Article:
Over 4 000 years old, the famous Epic of Gilgamesh is considered the earliest surviving great work of literature.
Once upon a time, a real long time ago, one of my two marvellous mothers, the much older one, used to scare the living daylights, dying night-dimmers and all bodily discharges out of me and my friends, often at the same time, by telling us what she would generically and euphemistically term, ‘jumbie stories.” For a puny, perpetually sick child with a far too vivid imagination, such terrible tales were never a good idea.
The Americans have Kennewick Man, the Chinese, Peking; the Indonesians, Java, but the Africans are most blessed as the indisputable cradle of mankind, with a breathtaking range of choices from the legendary Lucy and Ardi in Ethiopia, to the Black Skull of Kenya, Toumai in Chad and Twiggy from Tanzania.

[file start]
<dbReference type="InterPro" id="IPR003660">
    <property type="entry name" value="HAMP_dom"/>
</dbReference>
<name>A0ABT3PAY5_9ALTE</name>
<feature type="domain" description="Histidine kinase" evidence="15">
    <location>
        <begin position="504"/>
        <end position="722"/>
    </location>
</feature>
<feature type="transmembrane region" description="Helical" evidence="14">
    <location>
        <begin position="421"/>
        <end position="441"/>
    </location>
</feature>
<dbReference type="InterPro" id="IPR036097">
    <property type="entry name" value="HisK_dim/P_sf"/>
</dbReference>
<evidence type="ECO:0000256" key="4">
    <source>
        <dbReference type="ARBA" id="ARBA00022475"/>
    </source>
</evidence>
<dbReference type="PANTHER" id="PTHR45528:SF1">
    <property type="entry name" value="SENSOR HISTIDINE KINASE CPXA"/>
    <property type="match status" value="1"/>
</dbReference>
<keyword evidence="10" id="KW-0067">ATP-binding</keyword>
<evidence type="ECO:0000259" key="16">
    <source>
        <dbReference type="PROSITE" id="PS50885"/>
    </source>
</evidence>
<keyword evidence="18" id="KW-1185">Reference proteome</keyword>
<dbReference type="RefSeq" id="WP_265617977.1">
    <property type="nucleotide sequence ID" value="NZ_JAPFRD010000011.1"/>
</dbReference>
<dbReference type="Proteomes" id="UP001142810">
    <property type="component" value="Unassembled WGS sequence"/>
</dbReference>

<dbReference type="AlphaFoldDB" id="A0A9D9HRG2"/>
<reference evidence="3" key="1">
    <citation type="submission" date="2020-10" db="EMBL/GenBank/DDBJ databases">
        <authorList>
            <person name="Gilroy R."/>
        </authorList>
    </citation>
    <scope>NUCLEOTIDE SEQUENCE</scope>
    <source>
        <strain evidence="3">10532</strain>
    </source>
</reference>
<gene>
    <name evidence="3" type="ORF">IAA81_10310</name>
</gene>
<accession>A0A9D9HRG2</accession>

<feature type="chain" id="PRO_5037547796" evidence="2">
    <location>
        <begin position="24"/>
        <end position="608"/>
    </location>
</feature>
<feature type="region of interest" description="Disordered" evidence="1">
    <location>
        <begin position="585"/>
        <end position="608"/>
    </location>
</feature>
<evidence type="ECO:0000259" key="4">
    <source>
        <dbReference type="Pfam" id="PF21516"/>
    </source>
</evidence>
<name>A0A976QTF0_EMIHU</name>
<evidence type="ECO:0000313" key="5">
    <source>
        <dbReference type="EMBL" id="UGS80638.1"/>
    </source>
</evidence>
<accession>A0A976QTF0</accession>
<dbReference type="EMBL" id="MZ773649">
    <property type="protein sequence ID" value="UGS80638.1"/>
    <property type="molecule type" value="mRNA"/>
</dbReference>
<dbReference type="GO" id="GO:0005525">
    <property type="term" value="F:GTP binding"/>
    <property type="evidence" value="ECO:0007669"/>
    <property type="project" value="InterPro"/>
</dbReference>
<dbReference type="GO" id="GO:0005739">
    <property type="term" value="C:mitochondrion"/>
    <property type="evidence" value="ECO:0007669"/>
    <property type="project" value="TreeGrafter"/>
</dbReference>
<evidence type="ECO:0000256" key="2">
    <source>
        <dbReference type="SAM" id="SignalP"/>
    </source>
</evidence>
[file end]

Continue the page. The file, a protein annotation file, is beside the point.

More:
My husband and I are fumbling in the dark. For a few exasperating hours, early one June morning, on our giant grey settee in the living room.
The silence is noticeably deafening. After all it’s very late Sunday, close to midnight, in a rather serious suburb in northern western Trinidad, when I hear the shout from down Upper Conaree, “Where my Warriors family…?.” Our cricket-mad friend, Guyanese and Basseterre-based accountant, Amar Gossai is on the prowl, seeking company.